In a previous blog post I discussed the increased security threats targeting the oil/energy sector. This changing security threat got me thinking about an organizations’ overall risk posture and the CIOs willingness to accept a certain level of risk – whether it is from malware or a system outage or from an employee who lost a company laptop at the airport. This week I am attending Symantec’s Vision conference in Barcelona, and during my conversations with CIOs I realize that they have one of the toughest jobs in the world right now. CIOs have to understand all of the IT risks and then define the risk assessment levels for their organization, while finding the right balance between the costs paid in advance to minimize risks against the risk levels their company is willing to accept.
How ready is your organization to respond to similar attacks? Before an attack, an organization has the luxury of time to put the proper people and processes in place, along with the right technologies to limit their risk. After a security attack, the IT team has limited time to get the company back into a desired state.
With new and highly sophisticated targeted attacks, CIOs are required to answer tough questions around how much risk is the company willing to accept, and how much are executives and board members willing to pay to reduce these risks in advance. If you had a line chart and the horizontal X-axis represents the cost and the vertical Y-axis represents the risk, where does an organization find its “risk comfort zone” and how does the CIO pin point where those two lines intersect based on their organization? It can often be a struggle to strike that balance and find the sweet spot in order to be successful in minimizing risks while protecting the company.
Information drives businesses and in turn, businesses drive our economies. CIOs are faced with a huge amount of pressure today to keep an organization up and running even during the most significant attacks, power outages or disasters. Every business– from the smallest regional banks to the largest global enterprises– needs to protect and manage its information 24/7. Gone are the days of the five day work weeks. So how do organizations determine the right risk equation? The IT risks and challenges can be so overwhelming for an organization that CIOs often ask a very simple question: Where do I start?
As every business is different, CIOs first need to understand the business profile and come to a consensus with the board on the critical IT assets – email, databases, servers, etc – that must be kept up and running 24/7. Are they willing to risk business processes, people or IT? Going back to my previous blog around the recent oil/gas attacks, those companies that were attacked need to define their recover point objective for getting their systems back online in order to not slow down oil production. It is more about the recovery than the attack. Their risk is not being able to operate or produce oil and a day without oil production could mean a disruption in the global economy.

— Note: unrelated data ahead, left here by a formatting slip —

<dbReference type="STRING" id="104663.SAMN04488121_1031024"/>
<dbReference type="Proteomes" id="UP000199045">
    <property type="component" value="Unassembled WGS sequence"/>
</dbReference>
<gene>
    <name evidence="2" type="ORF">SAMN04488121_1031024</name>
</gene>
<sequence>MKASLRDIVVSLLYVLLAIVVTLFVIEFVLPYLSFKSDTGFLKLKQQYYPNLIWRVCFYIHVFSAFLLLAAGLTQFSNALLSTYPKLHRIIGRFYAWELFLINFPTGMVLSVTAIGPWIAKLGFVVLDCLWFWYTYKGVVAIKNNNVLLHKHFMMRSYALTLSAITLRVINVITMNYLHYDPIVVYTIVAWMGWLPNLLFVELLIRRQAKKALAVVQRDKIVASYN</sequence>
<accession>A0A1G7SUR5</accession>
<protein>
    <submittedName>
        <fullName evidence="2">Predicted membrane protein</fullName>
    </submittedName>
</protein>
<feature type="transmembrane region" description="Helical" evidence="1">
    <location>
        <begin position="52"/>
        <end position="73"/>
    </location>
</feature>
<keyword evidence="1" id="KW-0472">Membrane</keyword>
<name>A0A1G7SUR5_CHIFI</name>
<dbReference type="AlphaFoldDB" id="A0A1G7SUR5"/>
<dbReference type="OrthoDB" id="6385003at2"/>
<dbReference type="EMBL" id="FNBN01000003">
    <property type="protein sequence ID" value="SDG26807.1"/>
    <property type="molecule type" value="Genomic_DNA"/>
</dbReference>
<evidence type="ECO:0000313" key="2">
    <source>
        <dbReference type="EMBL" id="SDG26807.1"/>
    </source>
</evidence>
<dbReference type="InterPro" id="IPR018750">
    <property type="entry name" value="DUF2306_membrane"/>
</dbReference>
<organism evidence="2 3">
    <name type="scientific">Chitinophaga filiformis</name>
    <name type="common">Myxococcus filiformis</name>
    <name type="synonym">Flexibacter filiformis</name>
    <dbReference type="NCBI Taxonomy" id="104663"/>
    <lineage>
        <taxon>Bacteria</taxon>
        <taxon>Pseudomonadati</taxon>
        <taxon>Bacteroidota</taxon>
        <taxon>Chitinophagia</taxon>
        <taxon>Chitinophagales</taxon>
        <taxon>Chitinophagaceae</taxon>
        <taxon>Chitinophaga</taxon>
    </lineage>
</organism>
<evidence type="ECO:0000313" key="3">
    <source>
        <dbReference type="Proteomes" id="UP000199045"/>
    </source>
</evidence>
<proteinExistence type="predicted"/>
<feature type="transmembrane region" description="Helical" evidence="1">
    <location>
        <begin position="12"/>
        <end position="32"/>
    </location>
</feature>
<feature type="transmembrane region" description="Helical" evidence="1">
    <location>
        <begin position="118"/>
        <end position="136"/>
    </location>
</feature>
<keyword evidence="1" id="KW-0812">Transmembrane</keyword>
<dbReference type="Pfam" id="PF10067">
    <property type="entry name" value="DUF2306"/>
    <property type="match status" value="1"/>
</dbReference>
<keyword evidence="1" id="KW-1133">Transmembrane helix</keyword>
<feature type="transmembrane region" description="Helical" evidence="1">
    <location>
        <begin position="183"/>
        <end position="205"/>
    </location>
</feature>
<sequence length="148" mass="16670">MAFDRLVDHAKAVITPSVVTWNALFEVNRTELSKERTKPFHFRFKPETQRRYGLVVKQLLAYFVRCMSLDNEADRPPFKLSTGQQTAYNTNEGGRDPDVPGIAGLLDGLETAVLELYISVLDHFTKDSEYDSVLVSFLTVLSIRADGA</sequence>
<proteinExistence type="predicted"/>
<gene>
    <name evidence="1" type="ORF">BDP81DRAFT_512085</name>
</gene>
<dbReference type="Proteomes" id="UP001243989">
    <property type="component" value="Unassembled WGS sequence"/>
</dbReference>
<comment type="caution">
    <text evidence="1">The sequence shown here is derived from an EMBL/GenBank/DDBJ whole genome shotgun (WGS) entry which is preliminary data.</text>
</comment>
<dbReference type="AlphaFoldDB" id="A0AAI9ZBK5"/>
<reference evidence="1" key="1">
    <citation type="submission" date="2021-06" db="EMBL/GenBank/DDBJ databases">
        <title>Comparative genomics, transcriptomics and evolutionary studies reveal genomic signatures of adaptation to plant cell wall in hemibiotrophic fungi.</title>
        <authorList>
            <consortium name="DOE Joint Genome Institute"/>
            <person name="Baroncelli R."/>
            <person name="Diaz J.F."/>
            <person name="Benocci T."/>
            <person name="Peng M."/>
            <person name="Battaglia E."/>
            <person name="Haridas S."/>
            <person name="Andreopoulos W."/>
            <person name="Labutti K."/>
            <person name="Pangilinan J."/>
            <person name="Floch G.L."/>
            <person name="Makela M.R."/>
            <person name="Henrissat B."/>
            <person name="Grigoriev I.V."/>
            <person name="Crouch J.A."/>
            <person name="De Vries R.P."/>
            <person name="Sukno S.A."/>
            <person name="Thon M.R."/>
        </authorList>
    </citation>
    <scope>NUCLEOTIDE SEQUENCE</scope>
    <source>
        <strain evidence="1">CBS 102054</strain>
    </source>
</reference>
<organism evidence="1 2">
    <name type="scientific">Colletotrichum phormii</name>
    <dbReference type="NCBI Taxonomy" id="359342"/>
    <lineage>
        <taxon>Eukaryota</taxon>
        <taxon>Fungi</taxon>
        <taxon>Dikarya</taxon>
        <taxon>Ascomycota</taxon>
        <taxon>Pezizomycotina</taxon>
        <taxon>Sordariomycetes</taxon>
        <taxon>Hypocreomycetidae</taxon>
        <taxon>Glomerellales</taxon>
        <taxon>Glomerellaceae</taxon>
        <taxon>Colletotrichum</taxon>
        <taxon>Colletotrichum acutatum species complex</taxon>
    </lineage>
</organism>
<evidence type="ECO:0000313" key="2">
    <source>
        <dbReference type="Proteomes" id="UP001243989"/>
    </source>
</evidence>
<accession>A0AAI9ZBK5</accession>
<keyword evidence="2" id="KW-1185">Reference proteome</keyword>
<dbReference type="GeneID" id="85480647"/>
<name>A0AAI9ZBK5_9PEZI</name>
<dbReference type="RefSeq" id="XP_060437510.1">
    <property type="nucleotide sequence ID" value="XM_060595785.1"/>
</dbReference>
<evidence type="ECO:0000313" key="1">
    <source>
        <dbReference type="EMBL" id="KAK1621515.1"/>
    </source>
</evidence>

Once the CIO defines the critical IT systems and assets, they can then determine what is needed to protect them by working on a risk analysis – or gap analysis – which studies the current business risks and maps back what people, process or technologies they need to supplement current strategy.
While most organizations have some degree of security software in place, it is not always enough to protect them from the most sophisticated attacks or the other potential risks, both externally and internally. A holistic approach or a multi-layer defense in depth security strategy is needed. The thought process must be different – and bigger – than just having anti-virus and anti-spam solutions. Information protection is more than just security. Organizations need to implement data protection solutions that will help recover the systems if they go down. While technology is integral to managing risks, training employees on the security threats and how they can help prevent data loss should also be incorporated into the risk management plans. Lastly, CIOs should ensure there is an incident and emergency response procedure in place to manage an attack if/when it occurs.
Here are some questions that every CIO should ask as they develop their risk management plan:
- What level of risk is the organization willing to accept? The lower the risk, the higher the cost. The higher the risk, the lower the cost.
- What are the mission critical systems and assets? And how long can they be down without impacting business?
- What is the potential impact on reputation if the organization was attacked? What are the costs associated with data loss or data leaked from an attack?
- What is the recovery point objective?
- What are our technology investments to minimize risks?
- How much are we willing to spend to reduce our risks?
- What technologies can provide us with a competitive advantage?
- How will we manage a potential security attack if it occurs – do we have the internal expertise or do we need to outsource?
What additional questions do you pose to define your risk management plan and what are your thoughts on how you manage your company’s risks posture?